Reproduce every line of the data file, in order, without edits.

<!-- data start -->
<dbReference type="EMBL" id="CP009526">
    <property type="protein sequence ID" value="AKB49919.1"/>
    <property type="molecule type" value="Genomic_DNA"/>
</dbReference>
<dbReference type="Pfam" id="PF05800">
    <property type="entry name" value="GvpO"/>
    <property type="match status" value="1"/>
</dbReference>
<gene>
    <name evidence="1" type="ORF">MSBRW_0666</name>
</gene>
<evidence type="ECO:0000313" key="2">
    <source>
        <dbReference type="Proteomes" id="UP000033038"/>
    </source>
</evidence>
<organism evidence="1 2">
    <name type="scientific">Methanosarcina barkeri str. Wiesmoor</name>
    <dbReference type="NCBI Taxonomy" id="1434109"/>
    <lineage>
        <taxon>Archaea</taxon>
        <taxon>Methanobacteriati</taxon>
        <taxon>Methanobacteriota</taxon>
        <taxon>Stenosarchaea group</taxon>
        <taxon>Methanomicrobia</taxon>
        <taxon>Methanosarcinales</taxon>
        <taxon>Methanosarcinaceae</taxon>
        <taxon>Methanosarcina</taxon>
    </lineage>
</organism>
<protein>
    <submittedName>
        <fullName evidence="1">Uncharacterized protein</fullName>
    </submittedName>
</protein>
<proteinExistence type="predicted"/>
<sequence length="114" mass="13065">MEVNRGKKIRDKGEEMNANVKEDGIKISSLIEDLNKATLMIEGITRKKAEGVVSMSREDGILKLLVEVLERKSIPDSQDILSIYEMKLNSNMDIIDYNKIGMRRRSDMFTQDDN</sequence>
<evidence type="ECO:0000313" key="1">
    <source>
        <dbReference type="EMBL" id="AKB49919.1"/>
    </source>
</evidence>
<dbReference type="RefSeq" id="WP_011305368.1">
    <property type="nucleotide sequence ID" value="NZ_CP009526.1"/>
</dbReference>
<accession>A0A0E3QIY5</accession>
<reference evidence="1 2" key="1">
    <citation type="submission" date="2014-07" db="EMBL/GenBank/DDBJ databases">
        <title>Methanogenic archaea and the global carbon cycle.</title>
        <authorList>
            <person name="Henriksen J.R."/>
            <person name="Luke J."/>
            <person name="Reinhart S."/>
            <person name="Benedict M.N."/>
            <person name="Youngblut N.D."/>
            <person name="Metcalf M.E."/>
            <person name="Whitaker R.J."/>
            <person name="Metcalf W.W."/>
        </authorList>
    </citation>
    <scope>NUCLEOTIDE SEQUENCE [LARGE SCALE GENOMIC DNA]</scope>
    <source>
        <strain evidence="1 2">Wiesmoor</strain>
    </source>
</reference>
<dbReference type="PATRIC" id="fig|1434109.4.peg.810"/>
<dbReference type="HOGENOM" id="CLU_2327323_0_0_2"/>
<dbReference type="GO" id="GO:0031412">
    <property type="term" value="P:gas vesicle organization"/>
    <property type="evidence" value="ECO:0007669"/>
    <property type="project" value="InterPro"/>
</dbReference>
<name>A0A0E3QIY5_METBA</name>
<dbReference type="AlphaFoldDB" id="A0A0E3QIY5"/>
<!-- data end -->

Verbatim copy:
<dbReference type="EMBL" id="CP009526">
    <property type="protein sequence ID" value="AKB49919.1"/>
    <property type="molecule type" value="Genomic_DNA"/>
</dbReference>
<dbReference type="Pfam" id="PF05800">
    <property type="entry name" value="GvpO"/>
    <property type="match status" value="1"/>
</dbReference>
<gene>
    <name evidence="1" type="ORF">MSBRW_0666</name>
</gene>
<evidence type="ECO:0000313" key="2">
    <source>
        <dbReference type="Proteomes" id="UP000033038"/>
    </source>
</evidence>
<organism evidence="1 2">
    <name type="scientific">Methanosarcina barkeri str. Wiesmoor</name>
    <dbReference type="NCBI Taxonomy" id="1434109"/>
    <lineage>
        <taxon>Archaea</taxon>
        <taxon>Methanobacteriati</taxon>
        <taxon>Methanobacteriota</taxon>
        <taxon>Stenosarchaea group</taxon>
        <taxon>Methanomicrobia</taxon>
        <taxon>Methanosarcinales</taxon>
        <taxon>Methanosarcinaceae</taxon>
        <taxon>Methanosarcina</taxon>
    </lineage>
</organism>
<protein>
    <submittedName>
        <fullName evidence="1">Uncharacterized protein</fullName>
    </submittedName>
</protein>
<proteinExistence type="predicted"/>
<sequence length="114" mass="13065">MEVNRGKKIRDKGEEMNANVKEDGIKISSLIEDLNKATLMIEGITRKKAEGVVSMSREDGILKLLVEVLERKSIPDSQDILSIYEMKLNSNMDIIDYNKIGMRRRSDMFTQDDN</sequence>
<evidence type="ECO:0000313" key="1">
    <source>
        <dbReference type="EMBL" id="AKB49919.1"/>
    </source>
</evidence>
<dbReference type="RefSeq" id="WP_011305368.1">
    <property type="nucleotide sequence ID" value="NZ_CP009526.1"/>
</dbReference>
<accession>A0A0E3QIY5</accession>
<reference evidence="1 2" key="1">
    <citation type="submission" date="2014-07" db="EMBL/GenBank/DDBJ databases">
        <title>Methanogenic archaea and the global carbon cycle.</title>
        <authorList>
            <person name="Henriksen J.R."/>
            <person name="Luke J."/>
            <person name="Reinhart S."/>
            <person name="Benedict M.N."/>
            <person name="Youngblut N.D."/>
            <person name="Metcalf M.E."/>
            <person name="Whitaker R.J."/>
            <person name="Metcalf W.W."/>
        </authorList>
    </citation>
    <scope>NUCLEOTIDE SEQUENCE [LARGE SCALE GENOMIC DNA]</scope>
    <source>
        <strain evidence="1 2">Wiesmoor</strain>
    </source>
</reference>
<dbReference type="PATRIC" id="fig|1434109.4.peg.810"/>
<dbReference type="HOGENOM" id="CLU_2327323_0_0_2"/>
<dbReference type="GO" id="GO:0031412">
    <property type="term" value="P:gas vesicle organization"/>
    <property type="evidence" value="ECO:0007669"/>
    <property type="project" value="InterPro"/>
</dbReference>
<name>A0A0E3QIY5_METBA</name>
<dbReference type="AlphaFoldDB" id="A0A0E3QIY5"/>